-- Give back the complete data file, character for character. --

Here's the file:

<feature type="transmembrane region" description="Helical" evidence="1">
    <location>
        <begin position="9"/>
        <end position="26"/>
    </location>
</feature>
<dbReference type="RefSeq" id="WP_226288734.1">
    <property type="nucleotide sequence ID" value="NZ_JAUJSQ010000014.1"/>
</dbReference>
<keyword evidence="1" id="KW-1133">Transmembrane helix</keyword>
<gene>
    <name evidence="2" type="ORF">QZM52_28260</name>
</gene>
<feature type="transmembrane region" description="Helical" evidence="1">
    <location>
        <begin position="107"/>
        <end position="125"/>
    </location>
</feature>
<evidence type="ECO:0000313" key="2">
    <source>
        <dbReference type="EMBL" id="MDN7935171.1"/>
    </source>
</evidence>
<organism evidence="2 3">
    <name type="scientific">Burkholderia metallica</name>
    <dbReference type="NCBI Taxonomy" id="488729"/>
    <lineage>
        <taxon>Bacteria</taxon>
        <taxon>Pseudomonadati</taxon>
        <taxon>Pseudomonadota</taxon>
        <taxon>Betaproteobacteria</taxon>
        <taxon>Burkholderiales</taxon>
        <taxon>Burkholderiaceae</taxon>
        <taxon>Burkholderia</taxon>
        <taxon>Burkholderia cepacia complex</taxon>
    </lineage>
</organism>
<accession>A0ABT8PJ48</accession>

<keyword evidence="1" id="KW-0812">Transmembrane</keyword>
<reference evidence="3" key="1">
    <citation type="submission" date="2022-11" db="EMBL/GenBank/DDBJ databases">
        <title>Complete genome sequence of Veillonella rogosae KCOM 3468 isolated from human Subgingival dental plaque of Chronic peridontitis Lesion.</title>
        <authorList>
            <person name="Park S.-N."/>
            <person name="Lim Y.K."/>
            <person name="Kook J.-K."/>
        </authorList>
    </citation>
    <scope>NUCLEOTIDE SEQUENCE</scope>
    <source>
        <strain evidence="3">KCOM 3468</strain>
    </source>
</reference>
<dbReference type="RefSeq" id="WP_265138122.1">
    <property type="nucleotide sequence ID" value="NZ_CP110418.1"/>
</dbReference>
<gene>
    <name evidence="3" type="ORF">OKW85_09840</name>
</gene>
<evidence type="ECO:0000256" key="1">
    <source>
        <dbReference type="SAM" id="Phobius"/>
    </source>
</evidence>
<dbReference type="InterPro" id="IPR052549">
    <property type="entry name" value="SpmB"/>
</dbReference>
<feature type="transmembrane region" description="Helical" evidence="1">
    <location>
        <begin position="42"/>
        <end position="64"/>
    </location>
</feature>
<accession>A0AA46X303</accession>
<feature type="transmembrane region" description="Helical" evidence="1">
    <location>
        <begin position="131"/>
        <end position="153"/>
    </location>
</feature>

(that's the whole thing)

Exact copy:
<feature type="transmembrane region" description="Helical" evidence="1">
    <location>
        <begin position="9"/>
        <end position="26"/>
    </location>
</feature>
<dbReference type="RefSeq" id="WP_226288734.1">
    <property type="nucleotide sequence ID" value="NZ_JAUJSQ010000014.1"/>
</dbReference>
<keyword evidence="1" id="KW-1133">Transmembrane helix</keyword>
<gene>
    <name evidence="2" type="ORF">QZM52_28260</name>
</gene>
<feature type="transmembrane region" description="Helical" evidence="1">
    <location>
        <begin position="107"/>
        <end position="125"/>
    </location>
</feature>
<evidence type="ECO:0000313" key="2">
    <source>
        <dbReference type="EMBL" id="MDN7935171.1"/>
    </source>
</evidence>
<organism evidence="2 3">
    <name type="scientific">Burkholderia metallica</name>
    <dbReference type="NCBI Taxonomy" id="488729"/>
    <lineage>
        <taxon>Bacteria</taxon>
        <taxon>Pseudomonadati</taxon>
        <taxon>Pseudomonadota</taxon>
        <taxon>Betaproteobacteria</taxon>
        <taxon>Burkholderiales</taxon>
        <taxon>Burkholderiaceae</taxon>
        <taxon>Burkholderia</taxon>
        <taxon>Burkholderia cepacia complex</taxon>
    </lineage>
</organism>
<accession>A0ABT8PJ48</accession>

<keyword evidence="1" id="KW-0812">Transmembrane</keyword>
<reference evidence="3" key="1">
    <citation type="submission" date="2022-11" db="EMBL/GenBank/DDBJ databases">
        <title>Complete genome sequence of Veillonella rogosae KCOM 3468 isolated from human Subgingival dental plaque of Chronic peridontitis Lesion.</title>
        <authorList>
            <person name="Park S.-N."/>
            <person name="Lim Y.K."/>
            <person name="Kook J.-K."/>
        </authorList>
    </citation>
    <scope>NUCLEOTIDE SEQUENCE</scope>
    <source>
        <strain evidence="3">KCOM 3468</strain>
    </source>
</reference>
<dbReference type="RefSeq" id="WP_265138122.1">
    <property type="nucleotide sequence ID" value="NZ_CP110418.1"/>
</dbReference>
<gene>
    <name evidence="3" type="ORF">OKW85_09840</name>
</gene>
<evidence type="ECO:0000256" key="1">
    <source>
        <dbReference type="SAM" id="Phobius"/>
    </source>
</evidence>
<dbReference type="InterPro" id="IPR052549">
    <property type="entry name" value="SpmB"/>
</dbReference>
<feature type="transmembrane region" description="Helical" evidence="1">
    <location>
        <begin position="42"/>
        <end position="64"/>
    </location>
</feature>
<accession>A0AA46X303</accession>
<feature type="transmembrane region" description="Helical" evidence="1">
    <location>
        <begin position="131"/>
        <end position="153"/>
    </location>
</feature>